Now you want to make a few incisions into the side of the fish.  You do NOT want to cut all the way through, but only about half way through the fish.  The cuts should be down the spine of the fish and outwards from the spine.   The reason for this, is partly so the fish will absorb more flavor, but mainly so the fish can stretch more (ie. it will be easier to fold the filet in half).

    Flip the fish over and lay it in the pan.  The cut part will be on the outside of the fish, and the cut part will be on the inside (as you pick up the fish it will make more sense to you by how much easier it will be to fold thanks to those cuts).  Layer in the lup cheong, the onions, and the mushrooms (be sure to drain off the water from the mushrooms first). 

    Now you can start slathering on that oyster sauce mayonnaise.   Don't be afraid to use your hands to make sure everything fits in the fish and is evenly distributed (just be sure to wash them first).  

    Finally flip fold the top half over and wrap it around your stuffing (again don't be afraid to get your hands dirty).   If you've got any of that oyster sauce mayonnaise leftover, you can brush it along the top of the fish to give it a nice glazing.

    Pop your fish into the oven, and bake it for about 20 minutes at 350 degrees.  Sounds pretty short doesn't it?   But many fishes, especially salmon, taste better when they're more on the rare side.  That's why sashimi and seared preparations are so popular.  If you overcook a salmon, it will get very dry and tougher.  It's better to err on the rare side than the overcooked side.  Additionally, if you have any leftovers, this gives the fish a little more room for reheating.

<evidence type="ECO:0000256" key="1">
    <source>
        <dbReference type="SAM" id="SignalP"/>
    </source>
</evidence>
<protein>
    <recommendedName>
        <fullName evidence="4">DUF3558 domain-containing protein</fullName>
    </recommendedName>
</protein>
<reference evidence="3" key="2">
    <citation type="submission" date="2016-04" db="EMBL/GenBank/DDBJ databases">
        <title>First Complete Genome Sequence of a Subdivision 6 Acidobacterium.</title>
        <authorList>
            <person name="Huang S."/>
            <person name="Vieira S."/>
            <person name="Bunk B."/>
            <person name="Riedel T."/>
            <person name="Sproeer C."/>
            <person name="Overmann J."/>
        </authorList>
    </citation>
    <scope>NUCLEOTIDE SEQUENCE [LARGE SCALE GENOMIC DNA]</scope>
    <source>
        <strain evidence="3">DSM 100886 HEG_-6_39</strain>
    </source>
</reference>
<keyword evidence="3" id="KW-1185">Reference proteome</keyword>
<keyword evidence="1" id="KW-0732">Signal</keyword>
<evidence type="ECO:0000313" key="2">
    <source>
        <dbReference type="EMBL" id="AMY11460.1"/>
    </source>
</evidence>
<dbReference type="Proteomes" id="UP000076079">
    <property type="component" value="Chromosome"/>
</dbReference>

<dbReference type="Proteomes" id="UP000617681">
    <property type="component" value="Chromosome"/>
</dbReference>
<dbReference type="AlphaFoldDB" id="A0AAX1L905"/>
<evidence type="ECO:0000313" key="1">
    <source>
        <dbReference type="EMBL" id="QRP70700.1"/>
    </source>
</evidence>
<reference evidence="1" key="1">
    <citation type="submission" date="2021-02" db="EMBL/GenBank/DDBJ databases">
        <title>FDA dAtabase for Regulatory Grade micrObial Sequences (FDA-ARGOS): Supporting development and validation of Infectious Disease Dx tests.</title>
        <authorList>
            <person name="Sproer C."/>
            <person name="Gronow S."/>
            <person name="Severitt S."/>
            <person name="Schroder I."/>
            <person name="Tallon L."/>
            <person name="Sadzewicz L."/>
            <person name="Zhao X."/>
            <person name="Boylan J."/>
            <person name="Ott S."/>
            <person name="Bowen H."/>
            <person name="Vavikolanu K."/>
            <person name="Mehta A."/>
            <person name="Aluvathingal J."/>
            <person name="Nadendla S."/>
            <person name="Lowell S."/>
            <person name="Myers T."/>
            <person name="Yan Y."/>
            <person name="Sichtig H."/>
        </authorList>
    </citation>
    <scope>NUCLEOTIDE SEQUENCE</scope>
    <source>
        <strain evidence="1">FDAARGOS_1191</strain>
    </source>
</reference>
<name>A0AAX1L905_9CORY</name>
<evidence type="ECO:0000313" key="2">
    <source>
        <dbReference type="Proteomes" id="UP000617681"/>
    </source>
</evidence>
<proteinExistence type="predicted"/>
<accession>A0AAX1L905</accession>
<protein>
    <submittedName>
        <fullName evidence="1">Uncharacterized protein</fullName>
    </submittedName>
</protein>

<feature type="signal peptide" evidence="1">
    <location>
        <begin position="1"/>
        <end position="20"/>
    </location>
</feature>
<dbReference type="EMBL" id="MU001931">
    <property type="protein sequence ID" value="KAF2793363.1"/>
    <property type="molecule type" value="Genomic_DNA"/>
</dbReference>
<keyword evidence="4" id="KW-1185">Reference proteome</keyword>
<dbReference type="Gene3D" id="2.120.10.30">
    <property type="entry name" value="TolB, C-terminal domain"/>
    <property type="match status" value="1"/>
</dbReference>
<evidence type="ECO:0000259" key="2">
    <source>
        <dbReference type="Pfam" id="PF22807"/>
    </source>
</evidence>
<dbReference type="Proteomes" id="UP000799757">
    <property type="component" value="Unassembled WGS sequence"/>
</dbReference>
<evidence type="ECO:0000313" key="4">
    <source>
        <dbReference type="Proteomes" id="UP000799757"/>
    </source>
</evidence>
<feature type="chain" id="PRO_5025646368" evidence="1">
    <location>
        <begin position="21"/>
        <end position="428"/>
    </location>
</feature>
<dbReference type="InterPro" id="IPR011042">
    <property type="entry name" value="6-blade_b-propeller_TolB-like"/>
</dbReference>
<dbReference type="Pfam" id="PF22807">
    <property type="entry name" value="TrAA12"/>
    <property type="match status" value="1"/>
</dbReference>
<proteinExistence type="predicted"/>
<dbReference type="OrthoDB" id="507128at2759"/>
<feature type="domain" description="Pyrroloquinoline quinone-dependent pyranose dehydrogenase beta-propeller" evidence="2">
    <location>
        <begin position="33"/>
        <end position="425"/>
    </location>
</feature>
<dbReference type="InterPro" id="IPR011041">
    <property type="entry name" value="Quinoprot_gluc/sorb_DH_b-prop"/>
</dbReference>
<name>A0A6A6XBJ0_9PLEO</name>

It's pretty simple isn't it?   The total time is only about 30 minutes (most of which is simply the baking time).  Cooking doesn't necessarily have to be a long and arduous process.  Often the tastiest dishes can be simple and fun to prepare. 

    Dreaming up simple and fun dishes is essential to keep my son interested in creating something in the kitchen.  I remember how my Po Po used to make pie crust dough for my sister and I to play with, rather than playdough.   Remembering the fun of having that soft squishy, cold dough in my hands, I figured my son would really enjoy rolling up his sardines in Pillsbury crescent dough to make his sardines en croute.   My Po Po while letting us play, was secretly training us to have some skill in the kitchen.

    When I called my son over from the TV to wash the rice for his other dish, my wife commented that when I said to "wash the rice", she said I sounded a lot like Mr. Miyagi.   That somehow, if he does something simple as wash the rice, I was secretly training him in kung fu or giving him some magical powers that would just appear one day.   Little does she know how right she really is, as dedication, passion, and perserverance are the heart of true kung fu.

    1 comment:

    1. put mayo on anything, and all of a sudden it becomes local.

      did my little boo boo like both of his dishes or only the ikura?